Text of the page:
WBUR

Why Immigrant-Friendly Legislation Has Stalled In Mass.

BOSTON — With comprehensive immigration reform once again stalled on Capitol Hill, local advocates have been turning to Beacon Hill.

States across the country are taking immigration issues into their own hands. Last year, eight states passed laws that would allow undocumented immigrants to obtain driver’s licenses.

But, here in Massachusetts, there’s been little appetite for such legislation.

Take 4 On Driver’s License Bill

In order to understand the immigration debate today, let’s rewind a decade.

On Oct. 26, 2003, The Boston Globe published a story that seems like it could have ran last month. It began: “A proposal is quietly advancing on Beacon Hill that would give roughly 150,000 undocumented immigrants in Massachusetts the right to obtain a driver’s license.”

A bill that would have given undocumented immigrants the right to apply for driver’s licenses has been introduced four times in 10 years. And not once has made it to the governor’s desk.

Immigrants celebrate after California's governor signed a bill last year allowing undocumented immigrants to obtain state driver's licenses. A similar bill has been introduced four times in Massachusetts. (Nick Ut/AP)

Immigrants celebrate after California’s governor signed a bill last year allowing undocumented immigrants to obtain state driver’s licenses. A similar bill has been introduced four times in Massachusetts. (Nick Ut/AP)

Time and again, hundreds of immigrants have inundated the State House, asking legislators to pass the driver’s license bill.

Shannon Erwin, the state policy director for the Massachusetts Immigrant and Refugee Advocacy Coalition, said the bill was filed intermittently in the last decade, which might have hurt its momentum.

“There can be, unfortunately, a loss of heart, of people’s desire to move forward, particularly with events at the federal level and the failure of immigration reform,” she said.

Erwin said the bill remains one off her top priorities. But this session it’s still sitting in the joint Transportation Committee.

Pittsfield Rep. Tricia Farley-Bouvier, who’s sponsoring the bill, testified at a recent hearing.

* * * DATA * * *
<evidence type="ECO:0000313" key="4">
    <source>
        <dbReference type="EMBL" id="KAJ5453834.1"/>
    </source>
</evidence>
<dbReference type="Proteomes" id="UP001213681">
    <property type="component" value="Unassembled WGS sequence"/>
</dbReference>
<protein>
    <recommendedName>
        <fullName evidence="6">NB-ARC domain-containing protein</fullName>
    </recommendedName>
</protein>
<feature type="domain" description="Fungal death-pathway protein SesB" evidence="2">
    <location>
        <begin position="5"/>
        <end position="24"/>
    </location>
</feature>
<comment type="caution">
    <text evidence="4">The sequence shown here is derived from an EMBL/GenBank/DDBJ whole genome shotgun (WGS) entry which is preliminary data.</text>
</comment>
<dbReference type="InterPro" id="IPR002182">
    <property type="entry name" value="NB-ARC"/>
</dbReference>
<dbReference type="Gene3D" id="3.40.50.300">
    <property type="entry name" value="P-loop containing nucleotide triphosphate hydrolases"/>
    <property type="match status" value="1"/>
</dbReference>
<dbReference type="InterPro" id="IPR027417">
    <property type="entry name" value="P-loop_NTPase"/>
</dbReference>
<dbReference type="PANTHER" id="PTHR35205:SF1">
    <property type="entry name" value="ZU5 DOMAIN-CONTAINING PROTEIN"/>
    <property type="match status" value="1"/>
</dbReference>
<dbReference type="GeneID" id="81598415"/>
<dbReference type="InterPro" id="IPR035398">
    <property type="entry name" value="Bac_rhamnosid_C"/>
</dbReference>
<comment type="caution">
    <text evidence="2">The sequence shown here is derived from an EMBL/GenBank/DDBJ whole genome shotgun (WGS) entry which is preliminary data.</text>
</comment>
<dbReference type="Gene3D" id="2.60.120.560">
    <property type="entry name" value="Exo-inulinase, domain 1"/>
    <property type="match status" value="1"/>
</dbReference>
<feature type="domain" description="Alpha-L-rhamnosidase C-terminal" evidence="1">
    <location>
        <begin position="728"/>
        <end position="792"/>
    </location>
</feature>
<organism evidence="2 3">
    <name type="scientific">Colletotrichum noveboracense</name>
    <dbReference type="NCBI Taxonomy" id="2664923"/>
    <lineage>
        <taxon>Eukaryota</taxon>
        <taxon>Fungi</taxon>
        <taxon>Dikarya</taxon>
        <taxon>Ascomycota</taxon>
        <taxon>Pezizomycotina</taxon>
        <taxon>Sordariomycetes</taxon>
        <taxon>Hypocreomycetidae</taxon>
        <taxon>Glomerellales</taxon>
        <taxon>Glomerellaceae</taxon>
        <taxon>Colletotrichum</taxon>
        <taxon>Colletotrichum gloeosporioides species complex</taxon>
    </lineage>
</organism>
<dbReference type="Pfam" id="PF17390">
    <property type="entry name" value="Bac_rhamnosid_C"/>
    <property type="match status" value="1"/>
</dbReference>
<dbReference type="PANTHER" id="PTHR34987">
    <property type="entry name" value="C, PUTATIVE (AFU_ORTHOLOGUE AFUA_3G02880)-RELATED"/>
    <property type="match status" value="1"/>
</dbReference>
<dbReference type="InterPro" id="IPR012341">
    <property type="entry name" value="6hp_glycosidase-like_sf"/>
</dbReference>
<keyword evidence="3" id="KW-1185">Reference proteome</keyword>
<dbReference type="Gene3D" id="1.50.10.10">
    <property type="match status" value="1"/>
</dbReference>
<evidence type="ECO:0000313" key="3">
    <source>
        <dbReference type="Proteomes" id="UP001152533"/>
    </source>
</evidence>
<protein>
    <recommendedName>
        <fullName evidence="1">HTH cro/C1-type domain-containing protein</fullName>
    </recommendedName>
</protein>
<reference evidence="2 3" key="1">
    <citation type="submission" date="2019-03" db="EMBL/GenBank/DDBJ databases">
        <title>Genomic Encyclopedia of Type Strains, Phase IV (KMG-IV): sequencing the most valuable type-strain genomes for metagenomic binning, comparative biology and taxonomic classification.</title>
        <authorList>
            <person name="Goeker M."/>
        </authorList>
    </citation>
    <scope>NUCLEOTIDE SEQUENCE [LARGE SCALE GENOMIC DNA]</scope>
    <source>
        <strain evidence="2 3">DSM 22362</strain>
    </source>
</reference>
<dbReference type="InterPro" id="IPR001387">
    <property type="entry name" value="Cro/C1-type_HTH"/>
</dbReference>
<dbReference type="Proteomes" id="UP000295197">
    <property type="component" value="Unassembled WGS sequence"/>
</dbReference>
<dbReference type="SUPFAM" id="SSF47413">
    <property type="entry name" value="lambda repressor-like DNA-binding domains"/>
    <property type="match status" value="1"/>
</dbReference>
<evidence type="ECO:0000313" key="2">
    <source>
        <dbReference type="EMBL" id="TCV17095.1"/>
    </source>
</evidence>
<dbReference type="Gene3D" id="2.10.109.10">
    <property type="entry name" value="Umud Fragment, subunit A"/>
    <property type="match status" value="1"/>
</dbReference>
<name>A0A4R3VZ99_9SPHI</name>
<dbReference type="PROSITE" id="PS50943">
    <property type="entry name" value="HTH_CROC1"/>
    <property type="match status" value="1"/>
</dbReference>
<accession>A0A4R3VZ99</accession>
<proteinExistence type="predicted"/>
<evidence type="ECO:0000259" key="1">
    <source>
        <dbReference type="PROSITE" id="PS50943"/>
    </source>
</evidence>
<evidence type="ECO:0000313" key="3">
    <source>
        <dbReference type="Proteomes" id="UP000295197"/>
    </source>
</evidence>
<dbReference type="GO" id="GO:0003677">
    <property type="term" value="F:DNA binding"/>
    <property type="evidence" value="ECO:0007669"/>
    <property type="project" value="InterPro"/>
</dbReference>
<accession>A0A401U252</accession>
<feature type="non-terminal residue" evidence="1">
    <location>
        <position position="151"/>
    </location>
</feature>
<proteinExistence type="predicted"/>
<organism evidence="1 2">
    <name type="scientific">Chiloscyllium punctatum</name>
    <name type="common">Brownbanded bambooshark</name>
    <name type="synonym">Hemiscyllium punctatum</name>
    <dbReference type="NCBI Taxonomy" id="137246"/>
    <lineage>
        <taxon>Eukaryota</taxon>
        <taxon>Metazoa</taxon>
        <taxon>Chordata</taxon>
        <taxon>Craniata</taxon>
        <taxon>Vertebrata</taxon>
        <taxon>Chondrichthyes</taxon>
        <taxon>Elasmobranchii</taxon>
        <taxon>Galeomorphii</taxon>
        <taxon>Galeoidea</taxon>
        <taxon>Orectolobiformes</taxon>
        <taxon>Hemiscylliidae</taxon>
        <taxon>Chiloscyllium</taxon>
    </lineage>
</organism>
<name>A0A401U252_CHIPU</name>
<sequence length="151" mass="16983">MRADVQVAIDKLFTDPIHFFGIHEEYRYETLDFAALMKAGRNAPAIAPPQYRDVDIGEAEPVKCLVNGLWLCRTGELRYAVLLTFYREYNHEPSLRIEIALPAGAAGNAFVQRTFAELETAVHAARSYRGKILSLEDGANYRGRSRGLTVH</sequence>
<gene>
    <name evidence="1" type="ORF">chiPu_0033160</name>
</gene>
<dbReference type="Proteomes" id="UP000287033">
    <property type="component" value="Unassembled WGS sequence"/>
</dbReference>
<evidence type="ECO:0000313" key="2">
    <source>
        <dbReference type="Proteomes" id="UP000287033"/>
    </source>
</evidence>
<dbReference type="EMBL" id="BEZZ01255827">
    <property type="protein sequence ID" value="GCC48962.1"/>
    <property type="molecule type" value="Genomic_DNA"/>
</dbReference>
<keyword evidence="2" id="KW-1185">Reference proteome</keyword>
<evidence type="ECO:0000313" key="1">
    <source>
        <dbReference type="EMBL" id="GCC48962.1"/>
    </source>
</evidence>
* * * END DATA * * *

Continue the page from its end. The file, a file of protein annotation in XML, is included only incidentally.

“We have a de facto policy right now that allows a subset of our population to drive unlicensed, untrained and uninsured,” she said. “Obviously that is making our roads less safe.”

But her colleague in the Senate, fellow Democrat Richard Moore, does not agree.

“I don’t see any guarantee that it’ll make our roads safer,” he said in an interview.

Moore represents Milford. Three years ago, an undocumented immigrant who was drunk driving allegedly hit and killed one of Moore’s constituents. Moore says the state should not be offering benefits to people who entered the country illegally.

“It’s no guarantee that someone who has already ignored the law regarding citizenship, regarding living here legally, that there’s any guarantee that they’ll follow the rest of their traffic laws,” he said.

Eleven states have given undocumented immigrants the right to apply for a driver’s license, including neighboring Connecticut and Vermont.

A Small Victory For Immigrant Advocates

But in Massachusetts, people say immigration is inherently controversial.

And it’s not just driver’s licenses; it’s in-state tuition or efforts to curb deportations.

Last month, advocates gathered on the steps of the State House to celebrate a small victory. The so-called TRUST Act, a bill that would allow local police officers to refuse to detain people for federal immigration agents, passed out of committee.

State Sen. Jamie Eldridge, of Acton, sponsored the legislation, but even he admits it’s not likely to make it into law this year.

“I think there’s a lot of legislators that, you know, have heard from angry, largely conservative constituents,” he said. “And that scares them away from supporting the bill, even though they might support the bill on its merits.”

Insiders admit it was surprising the TRUST Act even got out of committee. They’re highly doubtful any of the immigrant-friendly bills will become law this year.

The big question, of course, is: why?

Political Theories: Why Immigrant-Friendly Legislation Can’t Succeed

Politicians, supporters, opponents and experts all mention a few fairly consistent factors.

“The residents of Massachusetts are fairly conservative on immigration and not as welcoming as that blue map might suggest,” said Maurice Cunningham, a professor at UMass Boston who specializes in Massachusetts politics.

Cunningham said the man on the street doesn’t care about immigration.

There hasn’t been tons of polling on the issue, but last year, during the U.S. Senate special election, WBUR asked voters what issues were important to their vote, and immigration was near the bottom. Jobs, gun control, taxes, the deficit and the military all ranked higher.